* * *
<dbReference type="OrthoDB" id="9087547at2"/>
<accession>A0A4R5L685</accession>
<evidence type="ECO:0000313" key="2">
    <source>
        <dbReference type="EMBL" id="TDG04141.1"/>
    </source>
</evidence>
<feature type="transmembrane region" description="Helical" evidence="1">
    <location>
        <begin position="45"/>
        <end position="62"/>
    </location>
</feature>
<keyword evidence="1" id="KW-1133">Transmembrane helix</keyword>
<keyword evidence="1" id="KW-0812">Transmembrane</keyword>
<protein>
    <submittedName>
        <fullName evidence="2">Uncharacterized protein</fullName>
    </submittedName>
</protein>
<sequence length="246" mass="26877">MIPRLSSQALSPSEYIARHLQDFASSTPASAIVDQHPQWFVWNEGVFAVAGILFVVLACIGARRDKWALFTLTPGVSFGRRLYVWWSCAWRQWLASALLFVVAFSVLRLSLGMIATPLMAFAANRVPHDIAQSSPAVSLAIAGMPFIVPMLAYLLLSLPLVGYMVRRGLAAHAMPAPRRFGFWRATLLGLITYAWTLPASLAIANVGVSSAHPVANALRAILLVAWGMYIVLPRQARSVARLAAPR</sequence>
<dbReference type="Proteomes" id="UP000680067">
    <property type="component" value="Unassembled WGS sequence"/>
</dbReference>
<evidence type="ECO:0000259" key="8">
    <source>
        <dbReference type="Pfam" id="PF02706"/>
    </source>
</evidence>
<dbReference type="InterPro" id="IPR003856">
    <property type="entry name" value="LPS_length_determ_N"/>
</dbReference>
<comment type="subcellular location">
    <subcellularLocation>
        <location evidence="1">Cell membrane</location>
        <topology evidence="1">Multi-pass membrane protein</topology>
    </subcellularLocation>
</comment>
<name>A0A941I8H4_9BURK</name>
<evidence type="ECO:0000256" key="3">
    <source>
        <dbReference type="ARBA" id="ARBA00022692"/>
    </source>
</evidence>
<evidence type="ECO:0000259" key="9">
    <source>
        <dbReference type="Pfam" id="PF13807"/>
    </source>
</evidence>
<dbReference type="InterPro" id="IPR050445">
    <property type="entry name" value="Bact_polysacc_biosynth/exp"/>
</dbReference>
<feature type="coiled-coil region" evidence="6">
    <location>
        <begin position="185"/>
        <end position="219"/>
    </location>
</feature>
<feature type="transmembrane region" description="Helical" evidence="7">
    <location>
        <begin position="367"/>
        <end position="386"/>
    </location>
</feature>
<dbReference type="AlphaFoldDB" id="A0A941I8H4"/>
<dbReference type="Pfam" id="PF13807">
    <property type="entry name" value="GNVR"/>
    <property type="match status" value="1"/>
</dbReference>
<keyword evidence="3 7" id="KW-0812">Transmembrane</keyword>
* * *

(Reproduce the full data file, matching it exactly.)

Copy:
<dbReference type="OrthoDB" id="9087547at2"/>
<accession>A0A4R5L685</accession>
<evidence type="ECO:0000313" key="2">
    <source>
        <dbReference type="EMBL" id="TDG04141.1"/>
    </source>
</evidence>
<feature type="transmembrane region" description="Helical" evidence="1">
    <location>
        <begin position="45"/>
        <end position="62"/>
    </location>
</feature>
<keyword evidence="1" id="KW-1133">Transmembrane helix</keyword>
<keyword evidence="1" id="KW-0812">Transmembrane</keyword>
<protein>
    <submittedName>
        <fullName evidence="2">Uncharacterized protein</fullName>
    </submittedName>
</protein>
<sequence length="246" mass="26877">MIPRLSSQALSPSEYIARHLQDFASSTPASAIVDQHPQWFVWNEGVFAVAGILFVVLACIGARRDKWALFTLTPGVSFGRRLYVWWSCAWRQWLASALLFVVAFSVLRLSLGMIATPLMAFAANRVPHDIAQSSPAVSLAIAGMPFIVPMLAYLLLSLPLVGYMVRRGLAAHAMPAPRRFGFWRATLLGLITYAWTLPASLAIANVGVSSAHPVANALRAILLVAWGMYIVLPRQARSVARLAAPR</sequence>
<dbReference type="Proteomes" id="UP000680067">
    <property type="component" value="Unassembled WGS sequence"/>
</dbReference>
<evidence type="ECO:0000259" key="8">
    <source>
        <dbReference type="Pfam" id="PF02706"/>
    </source>
</evidence>
<dbReference type="InterPro" id="IPR003856">
    <property type="entry name" value="LPS_length_determ_N"/>
</dbReference>
<comment type="subcellular location">
    <subcellularLocation>
        <location evidence="1">Cell membrane</location>
        <topology evidence="1">Multi-pass membrane protein</topology>
    </subcellularLocation>
</comment>
<name>A0A941I8H4_9BURK</name>
<evidence type="ECO:0000256" key="3">
    <source>
        <dbReference type="ARBA" id="ARBA00022692"/>
    </source>
</evidence>
<evidence type="ECO:0000259" key="9">
    <source>
        <dbReference type="Pfam" id="PF13807"/>
    </source>
</evidence>
<dbReference type="InterPro" id="IPR050445">
    <property type="entry name" value="Bact_polysacc_biosynth/exp"/>
</dbReference>
<feature type="coiled-coil region" evidence="6">
    <location>
        <begin position="185"/>
        <end position="219"/>
    </location>
</feature>
<feature type="transmembrane region" description="Helical" evidence="7">
    <location>
        <begin position="367"/>
        <end position="386"/>
    </location>
</feature>
<dbReference type="AlphaFoldDB" id="A0A941I8H4"/>
<dbReference type="Pfam" id="PF13807">
    <property type="entry name" value="GNVR"/>
    <property type="match status" value="1"/>
</dbReference>
<keyword evidence="3 7" id="KW-0812">Transmembrane</keyword>